Wal-Mart sent “a long-haired employee wearing a wireless microphone to Up Against the Wal’s Fayetteville, Ark., gathering, and eavesdropped from nearby,” the Journal reported, relaying Gabbard’s story. “We followed around the perimeter with a surveillance van,” he said.

In response to the article, Wal-Mart issued a statement that said, in its entirety: “Our senior management, our board and their advisors regularly conduct thorough, strategic reviews of all aspects of our business. That’s just good governance. We look at a full range of alternatives, many of which are considered and rejected, and we will not comment specifically on any of them.”

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Capitalism is the enemy, and the ideology of growth and dominion over the Earth.

 

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By Wendell Berry

Manifesto: The Mad Farmer Liberation Front

Love the quick profit, the annual raise,
vacation with pay. Want more 
of everything ready made. Be afraid 
to know your neighbors and to die.
And you will have a window in your head.
Not even your future will be a mystery 
any more. Your mind will be punched in a card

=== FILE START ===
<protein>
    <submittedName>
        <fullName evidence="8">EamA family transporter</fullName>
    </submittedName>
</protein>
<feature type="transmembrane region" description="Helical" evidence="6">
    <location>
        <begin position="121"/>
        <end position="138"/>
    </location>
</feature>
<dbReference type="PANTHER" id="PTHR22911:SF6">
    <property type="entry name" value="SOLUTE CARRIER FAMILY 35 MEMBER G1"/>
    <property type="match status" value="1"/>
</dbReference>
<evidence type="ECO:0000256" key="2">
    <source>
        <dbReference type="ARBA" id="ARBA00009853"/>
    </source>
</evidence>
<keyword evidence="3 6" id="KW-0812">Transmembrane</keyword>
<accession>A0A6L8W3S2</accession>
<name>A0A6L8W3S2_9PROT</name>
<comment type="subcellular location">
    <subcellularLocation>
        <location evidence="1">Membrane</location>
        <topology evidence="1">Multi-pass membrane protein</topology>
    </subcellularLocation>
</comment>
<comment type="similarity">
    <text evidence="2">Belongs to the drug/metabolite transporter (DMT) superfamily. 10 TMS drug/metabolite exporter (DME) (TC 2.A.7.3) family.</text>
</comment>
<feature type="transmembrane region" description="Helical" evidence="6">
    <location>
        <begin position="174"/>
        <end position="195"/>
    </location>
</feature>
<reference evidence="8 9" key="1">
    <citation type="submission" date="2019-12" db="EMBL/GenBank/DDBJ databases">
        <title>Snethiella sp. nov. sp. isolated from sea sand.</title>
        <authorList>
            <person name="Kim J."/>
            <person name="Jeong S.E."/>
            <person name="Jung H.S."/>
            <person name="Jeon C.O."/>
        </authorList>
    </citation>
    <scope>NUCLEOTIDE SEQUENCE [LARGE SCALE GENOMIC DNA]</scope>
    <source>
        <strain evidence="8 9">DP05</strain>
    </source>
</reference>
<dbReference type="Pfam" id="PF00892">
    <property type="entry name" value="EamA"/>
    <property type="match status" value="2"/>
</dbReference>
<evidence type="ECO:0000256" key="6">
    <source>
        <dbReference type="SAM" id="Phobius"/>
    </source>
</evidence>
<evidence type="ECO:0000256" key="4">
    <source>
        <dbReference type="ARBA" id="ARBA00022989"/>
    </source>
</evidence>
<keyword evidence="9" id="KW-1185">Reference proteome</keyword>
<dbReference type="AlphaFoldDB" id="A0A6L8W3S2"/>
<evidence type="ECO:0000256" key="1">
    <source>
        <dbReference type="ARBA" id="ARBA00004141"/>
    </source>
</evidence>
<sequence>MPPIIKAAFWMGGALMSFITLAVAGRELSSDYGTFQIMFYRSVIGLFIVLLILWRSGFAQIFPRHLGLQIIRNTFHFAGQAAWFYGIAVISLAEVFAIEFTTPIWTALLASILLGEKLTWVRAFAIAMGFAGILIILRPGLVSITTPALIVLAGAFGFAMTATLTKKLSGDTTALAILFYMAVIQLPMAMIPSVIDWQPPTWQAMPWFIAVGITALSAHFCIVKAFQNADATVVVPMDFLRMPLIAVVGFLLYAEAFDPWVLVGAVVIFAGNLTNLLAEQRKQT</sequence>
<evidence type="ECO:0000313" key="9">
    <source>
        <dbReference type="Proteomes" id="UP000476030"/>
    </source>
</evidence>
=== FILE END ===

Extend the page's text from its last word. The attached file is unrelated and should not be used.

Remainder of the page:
and shut away in a little drawer.
When they want you to buy something 
they will call you. When they want you
to die for profit they will let you know. 
So, friends, every day do something
that won’t compute. Love the Lord. 
Love the world. Work for nothing. 
Take all that you have and be poor.
Love someone who does not deserve it. 
Denounce the government and embrace 
the flag. Hope to live in that free 
republic for which it stands. 
Give your approval to all you cannot
understand. Praise ignorance, for what man 
has not encountered he has not destroyed.
Ask the questions that have no answers. 
Invest in the millennium. Plant sequoias.
Say that your main crop is the forest
that you did not plant,
that you will not live to harvest.


Say that the leaves are harvested 
when they have rotted into the mold.
Call that profit. Prophesy such returns.
Put your faith in the two inches of humus 
that will build under the trees
every thousand years.
Listen to carrion—put your ear
close, and hear the faint chattering
of the songs that are to come. 
Expect the end of the world. Laugh. 
Laughter is immeasurable. Be joyful
though you have considered all the facts. 
So long as women do not go cheap 
for power, please women more than men.
Ask yourself: Will this satisfy 
a woman satisfied to bear a child?
Will this disturb the sleep 
of a woman near to giving birth? 
Go with your love to the fields.
Lie easy in the shade. Rest your head 
in her lap. Swear allegiance 
to what is nighest your thoughts.
As soon as the generals and the politicos 
can predict the motions of your mind, 
lose it. Leave it as a sign 
to mark the false trail, the way 
you didn’t go. Be like the fox 
who makes more tracks than necessary, 
some in the wrong direction.
Practice resurrection.

Wendell Berry is a poet, farmer, and environmentalist in Kentucky. This poem, first published in 1973, is reprinted by permission of the author and appears in his “New Collected Poems” (Counterpoint).